CHICAGO (CBS) —  You can lower your credit card fees and even some of your bills by making a simple phone call.

But it all depends on how you do it.

READ MORE: Former Chicago Park District Supervisor Mauricio Ramirez Charged With Sexually Assaulting 16-Year-Old Lifeguard

Chantay Bridges dials her way to saving big bucks.  She does it at least once a year.

“We’ve saved tons and tons,” she says.

Chantay cut what she pays for her phone, cable, utility and insurance bills and saved on credit card and bank fees and interest, just by calling the companies.

“I reminded them of our credit scores. I reminded them of our loyalty,” she says.

Finance guru Mitchell Weiss says it certainly can’t hurt to check in every quarter to every six months with businesses who bill you. And if you see a company advertise a special deal, take that as an opportunity to call and say you’re interested.

Weiss explains businesses want customers to stick around.

“It costs money to get them. It costs money to keep them. Why would you want to turn that over to a competitor?” he says.

So, how can you help guarantee success?  Personal finance administrator Roblee Hoffman has some tips.

READ MORE: Joel Quenneville Meets With NHL Commissioner Gary Bettman Over Handling Of Blackhawks Sexual Assault Scandal

Review all your monthly bills and call each company, he says. The phone is the most effective way to negotiate.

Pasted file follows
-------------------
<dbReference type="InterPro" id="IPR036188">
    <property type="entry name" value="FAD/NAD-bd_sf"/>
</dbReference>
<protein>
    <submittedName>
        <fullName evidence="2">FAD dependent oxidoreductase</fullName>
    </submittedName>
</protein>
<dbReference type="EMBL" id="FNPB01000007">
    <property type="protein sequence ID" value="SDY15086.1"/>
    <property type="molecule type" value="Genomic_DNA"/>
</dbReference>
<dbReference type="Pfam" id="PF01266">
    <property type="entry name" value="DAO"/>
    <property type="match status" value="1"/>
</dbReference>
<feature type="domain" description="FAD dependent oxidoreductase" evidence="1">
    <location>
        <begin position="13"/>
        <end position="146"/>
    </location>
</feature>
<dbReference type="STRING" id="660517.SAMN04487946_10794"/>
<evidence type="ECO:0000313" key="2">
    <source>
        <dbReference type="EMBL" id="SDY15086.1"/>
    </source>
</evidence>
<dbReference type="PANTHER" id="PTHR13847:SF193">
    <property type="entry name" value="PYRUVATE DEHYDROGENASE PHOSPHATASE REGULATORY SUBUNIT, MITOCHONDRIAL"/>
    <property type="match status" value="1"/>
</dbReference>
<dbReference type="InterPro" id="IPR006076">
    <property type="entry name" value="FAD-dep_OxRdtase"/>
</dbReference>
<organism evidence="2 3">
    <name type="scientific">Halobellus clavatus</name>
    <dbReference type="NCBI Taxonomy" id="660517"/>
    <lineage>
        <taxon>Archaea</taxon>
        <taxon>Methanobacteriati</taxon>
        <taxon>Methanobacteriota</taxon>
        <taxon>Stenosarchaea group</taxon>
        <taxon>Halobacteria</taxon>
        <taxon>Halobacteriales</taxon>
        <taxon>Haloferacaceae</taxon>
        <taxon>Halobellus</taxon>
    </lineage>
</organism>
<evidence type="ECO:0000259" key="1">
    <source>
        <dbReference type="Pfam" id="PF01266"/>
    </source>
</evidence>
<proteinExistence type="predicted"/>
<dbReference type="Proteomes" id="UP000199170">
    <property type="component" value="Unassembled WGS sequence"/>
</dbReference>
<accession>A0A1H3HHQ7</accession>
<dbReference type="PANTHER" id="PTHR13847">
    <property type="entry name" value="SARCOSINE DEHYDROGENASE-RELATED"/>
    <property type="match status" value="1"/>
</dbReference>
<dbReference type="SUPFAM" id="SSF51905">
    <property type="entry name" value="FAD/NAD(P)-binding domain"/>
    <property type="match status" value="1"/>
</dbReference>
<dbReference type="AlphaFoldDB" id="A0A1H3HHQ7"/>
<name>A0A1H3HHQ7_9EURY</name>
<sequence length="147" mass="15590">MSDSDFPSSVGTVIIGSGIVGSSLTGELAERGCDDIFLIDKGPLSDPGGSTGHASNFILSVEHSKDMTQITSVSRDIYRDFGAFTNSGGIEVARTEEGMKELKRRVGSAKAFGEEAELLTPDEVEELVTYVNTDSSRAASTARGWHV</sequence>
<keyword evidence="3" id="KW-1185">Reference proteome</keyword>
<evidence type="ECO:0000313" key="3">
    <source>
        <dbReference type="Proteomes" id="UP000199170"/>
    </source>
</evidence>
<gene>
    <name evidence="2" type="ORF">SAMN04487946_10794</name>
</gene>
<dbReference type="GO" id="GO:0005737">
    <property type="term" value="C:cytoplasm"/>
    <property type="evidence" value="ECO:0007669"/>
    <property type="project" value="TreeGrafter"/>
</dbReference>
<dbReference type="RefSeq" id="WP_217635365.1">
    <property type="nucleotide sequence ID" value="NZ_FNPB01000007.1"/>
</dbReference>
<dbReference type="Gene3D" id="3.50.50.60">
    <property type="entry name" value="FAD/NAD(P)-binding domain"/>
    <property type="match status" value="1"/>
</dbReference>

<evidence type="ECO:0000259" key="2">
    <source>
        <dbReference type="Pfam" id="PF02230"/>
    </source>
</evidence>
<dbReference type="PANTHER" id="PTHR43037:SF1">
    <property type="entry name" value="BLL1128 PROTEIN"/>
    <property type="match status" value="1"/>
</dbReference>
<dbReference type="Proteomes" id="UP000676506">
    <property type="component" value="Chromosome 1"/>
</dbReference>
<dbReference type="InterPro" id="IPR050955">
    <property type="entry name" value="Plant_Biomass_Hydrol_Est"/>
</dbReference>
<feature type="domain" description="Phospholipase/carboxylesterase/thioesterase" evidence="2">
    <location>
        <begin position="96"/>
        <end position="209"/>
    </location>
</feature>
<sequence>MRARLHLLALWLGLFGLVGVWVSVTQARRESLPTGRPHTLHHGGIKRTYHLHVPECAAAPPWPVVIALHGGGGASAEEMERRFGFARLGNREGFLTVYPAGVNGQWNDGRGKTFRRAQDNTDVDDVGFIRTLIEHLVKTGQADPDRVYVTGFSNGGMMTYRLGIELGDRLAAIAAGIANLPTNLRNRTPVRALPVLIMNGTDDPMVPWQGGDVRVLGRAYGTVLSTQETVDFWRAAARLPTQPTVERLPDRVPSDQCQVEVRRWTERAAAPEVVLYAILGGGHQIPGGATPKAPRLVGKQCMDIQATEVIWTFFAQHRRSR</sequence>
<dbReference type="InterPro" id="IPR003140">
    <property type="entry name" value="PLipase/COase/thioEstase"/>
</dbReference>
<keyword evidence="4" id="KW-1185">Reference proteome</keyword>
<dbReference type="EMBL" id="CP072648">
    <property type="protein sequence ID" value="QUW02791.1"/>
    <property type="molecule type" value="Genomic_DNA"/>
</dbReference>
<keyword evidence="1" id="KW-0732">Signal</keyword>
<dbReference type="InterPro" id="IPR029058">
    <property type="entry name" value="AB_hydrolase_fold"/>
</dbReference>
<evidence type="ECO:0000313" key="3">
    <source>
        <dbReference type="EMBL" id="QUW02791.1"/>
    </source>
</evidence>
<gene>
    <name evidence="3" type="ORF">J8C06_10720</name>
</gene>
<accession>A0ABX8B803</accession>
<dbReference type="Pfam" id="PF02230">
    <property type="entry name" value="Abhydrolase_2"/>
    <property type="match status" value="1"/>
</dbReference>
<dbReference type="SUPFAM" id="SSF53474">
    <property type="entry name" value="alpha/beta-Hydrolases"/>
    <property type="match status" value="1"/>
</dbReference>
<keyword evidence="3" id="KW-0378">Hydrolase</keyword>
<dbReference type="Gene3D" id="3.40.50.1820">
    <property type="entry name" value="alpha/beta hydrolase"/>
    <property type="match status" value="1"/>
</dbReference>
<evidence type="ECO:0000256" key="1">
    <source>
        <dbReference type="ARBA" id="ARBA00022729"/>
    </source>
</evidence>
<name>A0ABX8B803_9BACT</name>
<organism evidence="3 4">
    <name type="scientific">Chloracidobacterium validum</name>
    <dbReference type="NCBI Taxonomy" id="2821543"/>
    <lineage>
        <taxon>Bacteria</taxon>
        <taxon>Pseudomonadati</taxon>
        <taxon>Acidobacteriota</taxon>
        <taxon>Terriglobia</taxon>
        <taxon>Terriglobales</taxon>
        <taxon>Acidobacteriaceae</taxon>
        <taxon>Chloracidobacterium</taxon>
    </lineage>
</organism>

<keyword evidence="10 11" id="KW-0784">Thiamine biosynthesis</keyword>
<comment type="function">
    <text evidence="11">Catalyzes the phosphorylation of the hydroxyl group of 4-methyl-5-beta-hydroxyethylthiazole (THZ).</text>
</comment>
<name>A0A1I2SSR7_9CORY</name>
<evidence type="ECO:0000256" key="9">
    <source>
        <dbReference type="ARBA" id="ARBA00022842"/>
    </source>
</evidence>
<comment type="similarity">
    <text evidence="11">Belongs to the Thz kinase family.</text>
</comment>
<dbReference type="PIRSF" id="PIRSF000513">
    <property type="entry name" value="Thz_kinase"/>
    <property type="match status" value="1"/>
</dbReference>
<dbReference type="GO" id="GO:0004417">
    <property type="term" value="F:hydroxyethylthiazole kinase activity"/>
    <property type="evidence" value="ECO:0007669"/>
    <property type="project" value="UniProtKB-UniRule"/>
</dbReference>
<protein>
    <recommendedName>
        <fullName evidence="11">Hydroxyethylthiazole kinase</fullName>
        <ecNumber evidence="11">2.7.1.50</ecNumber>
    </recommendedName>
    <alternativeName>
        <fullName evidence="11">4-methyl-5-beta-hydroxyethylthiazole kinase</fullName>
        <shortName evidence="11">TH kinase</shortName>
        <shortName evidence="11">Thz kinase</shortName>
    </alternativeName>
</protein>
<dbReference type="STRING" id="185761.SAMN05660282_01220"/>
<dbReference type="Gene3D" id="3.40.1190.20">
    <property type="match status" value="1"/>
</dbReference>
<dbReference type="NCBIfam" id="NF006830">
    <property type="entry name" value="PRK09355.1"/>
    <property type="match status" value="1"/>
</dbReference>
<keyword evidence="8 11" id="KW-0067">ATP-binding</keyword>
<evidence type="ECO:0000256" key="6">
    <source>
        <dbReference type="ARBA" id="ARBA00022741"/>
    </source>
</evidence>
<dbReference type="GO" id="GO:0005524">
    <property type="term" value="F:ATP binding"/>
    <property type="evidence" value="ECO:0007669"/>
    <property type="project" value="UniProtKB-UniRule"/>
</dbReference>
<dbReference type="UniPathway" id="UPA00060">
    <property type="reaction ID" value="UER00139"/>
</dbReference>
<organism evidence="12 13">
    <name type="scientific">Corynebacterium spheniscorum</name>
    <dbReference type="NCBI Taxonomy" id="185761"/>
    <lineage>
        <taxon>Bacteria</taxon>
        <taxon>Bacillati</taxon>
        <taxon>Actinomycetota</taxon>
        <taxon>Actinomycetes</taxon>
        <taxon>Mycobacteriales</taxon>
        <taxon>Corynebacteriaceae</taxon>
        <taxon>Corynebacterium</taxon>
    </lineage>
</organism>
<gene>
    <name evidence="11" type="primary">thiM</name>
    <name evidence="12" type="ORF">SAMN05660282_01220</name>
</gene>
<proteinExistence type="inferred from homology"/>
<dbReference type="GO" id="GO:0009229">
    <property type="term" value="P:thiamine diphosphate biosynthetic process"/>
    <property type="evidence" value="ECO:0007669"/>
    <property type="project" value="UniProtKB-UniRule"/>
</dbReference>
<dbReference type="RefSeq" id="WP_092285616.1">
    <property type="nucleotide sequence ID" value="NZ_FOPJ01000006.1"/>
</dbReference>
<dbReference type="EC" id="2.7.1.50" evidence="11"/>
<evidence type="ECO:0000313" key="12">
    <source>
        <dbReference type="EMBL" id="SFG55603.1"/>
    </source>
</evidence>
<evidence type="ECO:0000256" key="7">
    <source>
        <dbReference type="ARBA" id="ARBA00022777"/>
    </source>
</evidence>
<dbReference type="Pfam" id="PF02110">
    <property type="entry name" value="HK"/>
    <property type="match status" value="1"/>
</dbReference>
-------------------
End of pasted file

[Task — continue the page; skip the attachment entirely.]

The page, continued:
Have two to three months’ worth of past bills when you call. Remind companies of who you are.

“Be a great customer. A great customer is one who has been with a company for a fair number of years and pays their bill on or before the due date and pays the full balance,” he advises.

Then, once you’ve established your history with the company, ask for lower rates, a cheaper plan and monthly fees to be removed.

If you can’t negotiate with a customer service rep, ask for the customer retention department or the president’s office. They may offer more incentives.

Always be professional and polite.

“The only time you want to be confrontational or say to a company that you’re going to go to another service is when you’ve prepared ahead of time and done

your research to know there’s other services available at a greater cost savings,” Hoffman says.

Chantay agrees that doing a little research about a company’s competition pays off.

“It’s worth the time and it’s worth your money,” she says.

MORE NEWS: 'Survivor' Contestant Michelle Yi Describes Frightening Santa Monica Assault

Many credit card companies and banks say they welcome you to check in with them for better deals.